Relatively there is no doubt, from the state in which the Belgian Congo was thirty years ago, and the state in which Tanganyika was thirty years ago, that development in the Belgian Congo has been more rapid than in Tanganyika. I attribute that to the hampering effect of uncertainty; of well-meaning people butting in on things they know very little about—of which it may be said that certain parts of this Report are the logical conclusion—of people coming out for five or six weeks to tour round a territory of the size of Tanganyika, without even taking the trouble, as a Commission, to visit all the provinces in the country. That they should then proffer advice, is not helpful either to the administrators in Tanganyika or to His Majesty's Government who are trying to develop Tanganyika. Both the Government and the administrators have my sympathies over the treatment they have received at the hands of an itinerant Commission of this sort, which is the direct consequence of the formalisation of a great and noble ideal which never ought to be formalised. That ideal ought to have been applied by practice, habit and custom, and not formalised under the League of Nations or U.N.O. into a Trusteeship Council or a Council on Mandates which tied the hands and created the uncertainty from which we have suffered there, and for which we are now criticised. From that point of view, I regret the Report which has been the subject of this debate. Although not unfriendly, the Report is still very injurious.

7.21 p.m.


My Lords, I am grateful to my noble friend Lord Faringdon for the thoughtful speech with which he opened this discussion, and for his special solicitude for the Africans in Tanganyika. I congratulate him on evoking the interesting and uniformly helpful speeches to which we have listened from the Benches opposite. I think we are indebted particularly to the noble Lord, Lord Hailey, for his contribution, which was outstanding, both for the range and accuracy of its information about conditions in Tanganyika, and for the sagacity of its advice on matters of policy. I am sorry that the noble Lord, Lord Tweedsmuir, is not here at the moment, but I know that he had a pressing engagement elsewhere. I should like to say that I appreciate his reference to the new Governor, Sir Edward Twining. I agree that he has high qualities, and I am sure that we all wish him the utmost success in his new appointment.

In reply to the request made by the noble Lord, Lord Rennell, for information about a recent statement of policy, made by my right honourable friend the Secretary of State, I would say this. The gist of what my right honourable friend said was that the United Kingdom is the administering Power in Tanganyika under our trusteeship agreement, and that there will be no weakening of our position in respect of these administrative responsibilities. I am glad the noble Lord agrees that it is the right policy, and I am sure that his view will be shared by all members of the House.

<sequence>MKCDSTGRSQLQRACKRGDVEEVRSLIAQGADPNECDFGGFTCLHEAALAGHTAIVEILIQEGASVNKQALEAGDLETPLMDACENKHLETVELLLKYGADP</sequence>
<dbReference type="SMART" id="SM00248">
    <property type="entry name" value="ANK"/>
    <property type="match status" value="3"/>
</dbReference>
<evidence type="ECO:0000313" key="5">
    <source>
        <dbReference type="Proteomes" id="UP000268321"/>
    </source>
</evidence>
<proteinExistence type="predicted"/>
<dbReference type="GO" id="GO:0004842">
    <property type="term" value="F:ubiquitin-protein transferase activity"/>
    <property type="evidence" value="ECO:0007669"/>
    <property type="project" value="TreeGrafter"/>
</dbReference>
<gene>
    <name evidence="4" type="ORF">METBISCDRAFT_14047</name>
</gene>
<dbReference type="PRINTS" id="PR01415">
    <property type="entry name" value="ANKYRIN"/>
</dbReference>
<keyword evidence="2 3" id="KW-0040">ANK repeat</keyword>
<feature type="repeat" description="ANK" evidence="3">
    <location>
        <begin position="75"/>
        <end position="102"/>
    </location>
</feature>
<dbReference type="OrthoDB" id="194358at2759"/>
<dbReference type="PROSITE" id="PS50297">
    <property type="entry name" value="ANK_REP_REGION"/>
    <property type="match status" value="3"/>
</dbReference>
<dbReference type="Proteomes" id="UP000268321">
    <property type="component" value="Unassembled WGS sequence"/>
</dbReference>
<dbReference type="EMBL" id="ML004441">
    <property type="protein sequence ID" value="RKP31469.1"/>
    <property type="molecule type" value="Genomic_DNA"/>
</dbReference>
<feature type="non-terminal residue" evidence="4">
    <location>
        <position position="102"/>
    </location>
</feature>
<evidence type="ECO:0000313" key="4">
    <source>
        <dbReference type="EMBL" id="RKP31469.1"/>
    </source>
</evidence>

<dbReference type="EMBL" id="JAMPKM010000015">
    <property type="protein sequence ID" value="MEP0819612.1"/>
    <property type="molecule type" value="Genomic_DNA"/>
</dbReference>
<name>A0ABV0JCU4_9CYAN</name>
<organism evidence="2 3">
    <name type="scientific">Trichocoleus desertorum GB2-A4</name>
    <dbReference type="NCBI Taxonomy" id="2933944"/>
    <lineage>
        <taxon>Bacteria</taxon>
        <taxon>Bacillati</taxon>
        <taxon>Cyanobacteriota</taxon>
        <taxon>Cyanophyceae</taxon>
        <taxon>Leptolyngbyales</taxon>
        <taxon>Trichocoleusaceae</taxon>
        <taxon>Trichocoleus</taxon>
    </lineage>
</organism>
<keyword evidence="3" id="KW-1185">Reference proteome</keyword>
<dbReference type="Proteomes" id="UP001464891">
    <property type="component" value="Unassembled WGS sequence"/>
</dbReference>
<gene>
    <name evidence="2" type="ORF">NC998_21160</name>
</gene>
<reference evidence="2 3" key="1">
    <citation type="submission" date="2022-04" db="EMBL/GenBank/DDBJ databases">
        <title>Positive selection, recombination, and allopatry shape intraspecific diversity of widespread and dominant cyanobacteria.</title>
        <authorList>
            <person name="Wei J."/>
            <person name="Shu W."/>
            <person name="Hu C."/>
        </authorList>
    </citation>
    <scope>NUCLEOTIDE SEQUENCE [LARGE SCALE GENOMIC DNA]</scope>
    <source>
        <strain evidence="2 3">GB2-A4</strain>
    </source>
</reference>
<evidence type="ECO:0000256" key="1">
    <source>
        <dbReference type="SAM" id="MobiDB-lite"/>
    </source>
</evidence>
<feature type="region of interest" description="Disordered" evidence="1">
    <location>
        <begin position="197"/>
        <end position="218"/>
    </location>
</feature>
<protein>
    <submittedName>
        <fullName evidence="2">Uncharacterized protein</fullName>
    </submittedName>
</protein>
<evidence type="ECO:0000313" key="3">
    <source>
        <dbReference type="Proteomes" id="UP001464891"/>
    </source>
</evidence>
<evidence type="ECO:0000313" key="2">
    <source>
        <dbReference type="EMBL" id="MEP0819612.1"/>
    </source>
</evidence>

Much of what has been said this afternoon by way of criticism and comment on our administration in Tanganyika has been based on the Report of the Visiting Mission sent to this Territory by the Trusteeship Council of the United Nations. This Mission addressed itself with the utmost good will to its task, but they laboured under one great and inevitable disadvantage. The Mission consisted of people who, whatever the excellence of their other qualifications may have been, had no first-hand knowledge or experience of Tanganyika. Its members were able to spend only a period of six weeks in a Territory of some 360,000 square miles—which is considerably larger than many European countries—where communications by road, rail or air are, in many parts, extremely limited, and where social conditions and political organisation vary enormously from one tribal group to another among the 120 tribes that constitute the bulk of a widely scattered population.

It is, therefore, not surprising that those who have had longer and more direct experience of Tanganyika should find that some of the conclusions reached by the visitors after their brief stay in the Territory have fallen wide of the mark. The Mission included members with such a distinguished record in the Colonial field as its Chairman, M. Laurenti, an elder statesman of the French African administration, and Mr. Chinnery, the Australian representative with a wide knowledge of primitive peoples in the Southern Hemisphere. The key to the association of experts of this calibre, with some of the more doubtful conclusions and recommendations in the Report, no doubt lies in the following passage at the end of the introduction. With your Lordships' permission I will quote this passage: The observations and conclusions do not necessarily reflect the precise views of each member of the Mission. The desirability of submitting a unanimous Report to the Council may have resulted in the formulation of an average opinion on particular points to which the Commission as a whole finally subscribed. It has appeared to the Commission that this method is more in keeping with the aims of the Trusteeship System than would have been the case if more or less divergent shades of opinion had been repeatedly stated. We should all, I think, agree that the Mission did their best to discharge the responsibility with which they had been entrusted, and that their members had consistently in the forefront of their minds the interests of the indigenous inhabitants of the Territory.